Friday, December 10, 2010

Puente de Diciembre

The sixth of December is Constitution Day in Spain and the 8th is Day of the Immaculate Conception (La Inmaculada), the patron(ess) Virgin of Spain. This produces some really great long weekends - in this year´s case falling Monday and Wednesday, so if you take off the Tuesday (forming the bridge or ¨puente¨) you get a 5 day weekend. Sweet! Next year - Tuesday and Thursday, so if you can manage the Monday and Wednesday - you get an ¨aquaducto¨.

So we headed back to the ruin. Met with Jose and gave him the go-ahead to start demo/cleaning/weed-wacking on the house and the barn. He introduced us to the original owner - a lovely old guy (90-something?) who lives around the corner and did a little circuit around the property with us. He indicated where he thought the well was, and sure enough - a couple of hours of hacking later we discovered it, along with another (4 so far) old cooking pot.
It´s all the way on the other end of the barn - the furthest side from the house. Not someplace we would have immediately considered. But, at last found.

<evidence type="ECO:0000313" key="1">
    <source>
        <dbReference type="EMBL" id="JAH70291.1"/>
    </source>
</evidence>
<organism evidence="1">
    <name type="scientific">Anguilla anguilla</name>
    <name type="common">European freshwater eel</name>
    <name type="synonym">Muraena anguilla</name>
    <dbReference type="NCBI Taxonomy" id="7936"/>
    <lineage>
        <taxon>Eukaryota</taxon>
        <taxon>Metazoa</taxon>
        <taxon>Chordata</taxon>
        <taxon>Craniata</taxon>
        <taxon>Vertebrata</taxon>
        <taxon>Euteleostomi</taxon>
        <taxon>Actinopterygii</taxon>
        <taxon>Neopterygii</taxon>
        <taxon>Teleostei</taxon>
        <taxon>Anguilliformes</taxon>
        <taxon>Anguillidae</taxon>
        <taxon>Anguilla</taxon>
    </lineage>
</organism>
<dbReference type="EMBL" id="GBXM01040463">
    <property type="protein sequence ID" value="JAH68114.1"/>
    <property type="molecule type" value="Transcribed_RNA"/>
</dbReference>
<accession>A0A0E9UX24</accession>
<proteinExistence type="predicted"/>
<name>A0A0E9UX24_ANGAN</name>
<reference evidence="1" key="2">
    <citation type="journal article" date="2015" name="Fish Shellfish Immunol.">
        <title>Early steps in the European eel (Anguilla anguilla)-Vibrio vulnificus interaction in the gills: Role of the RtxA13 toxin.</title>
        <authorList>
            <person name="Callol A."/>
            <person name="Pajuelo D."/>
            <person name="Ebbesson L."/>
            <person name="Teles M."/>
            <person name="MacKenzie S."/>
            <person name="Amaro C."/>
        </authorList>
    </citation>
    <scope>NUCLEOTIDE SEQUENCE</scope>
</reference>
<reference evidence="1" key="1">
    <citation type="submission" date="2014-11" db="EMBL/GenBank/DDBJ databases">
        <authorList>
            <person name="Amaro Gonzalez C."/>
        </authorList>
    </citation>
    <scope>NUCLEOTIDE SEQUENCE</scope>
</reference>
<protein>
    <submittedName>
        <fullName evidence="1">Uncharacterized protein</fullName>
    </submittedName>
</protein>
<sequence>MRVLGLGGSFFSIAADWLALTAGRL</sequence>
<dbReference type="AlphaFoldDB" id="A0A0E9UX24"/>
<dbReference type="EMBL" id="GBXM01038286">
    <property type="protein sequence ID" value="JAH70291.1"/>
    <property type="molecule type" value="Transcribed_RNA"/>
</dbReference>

That, and an old gas stove buried in the undergrowth.

Some time in January we´ll go back up to see what the place looks like without the falling rafters and tiles, and hopefully to meet with a few architects for the work plan. So in the meantime - any help with identifying the following would be appreciated.

These appear to be planted in a short row of 3, but I don´t know what they are. Spiny fruit trees?

Also - this is that fungus stuff. It looks terrible. Maybe I´m worrying about nothing.

Should I worry? Is there anything to be done?


  1. Hi Coco, the photos of your 'fungi' are lichens, one is definitely Stagshorn, that's the paler one, they are not harmful to the tree and only live in unpolluted moist air. The three trees look as though they are suckers from a pear tree root stock, the tree might be long gone, or might still be somewhere close by, suckers of pears always have very vicious thorns.

  2. Thanks Anne! That´s a relief about the fungus-because it looks seriously icky (a technical term).

    How odd about the pear root stock. There are three 4´ trees, about 10 feet apart, all in a row. Hard to see how they sprang up from a mature specimen somewhere. But, on the other hand, mmmmmmmm pears! I guess we can rip them out without guilt.

    Your knowledge is invaluable - thanks again!

  3. Our garden used to grow old gas cookers too! I think that they are a speciality crop in Galicia! Lichen is a good thing to have as it will only grow in clean air, another good reason for moving here.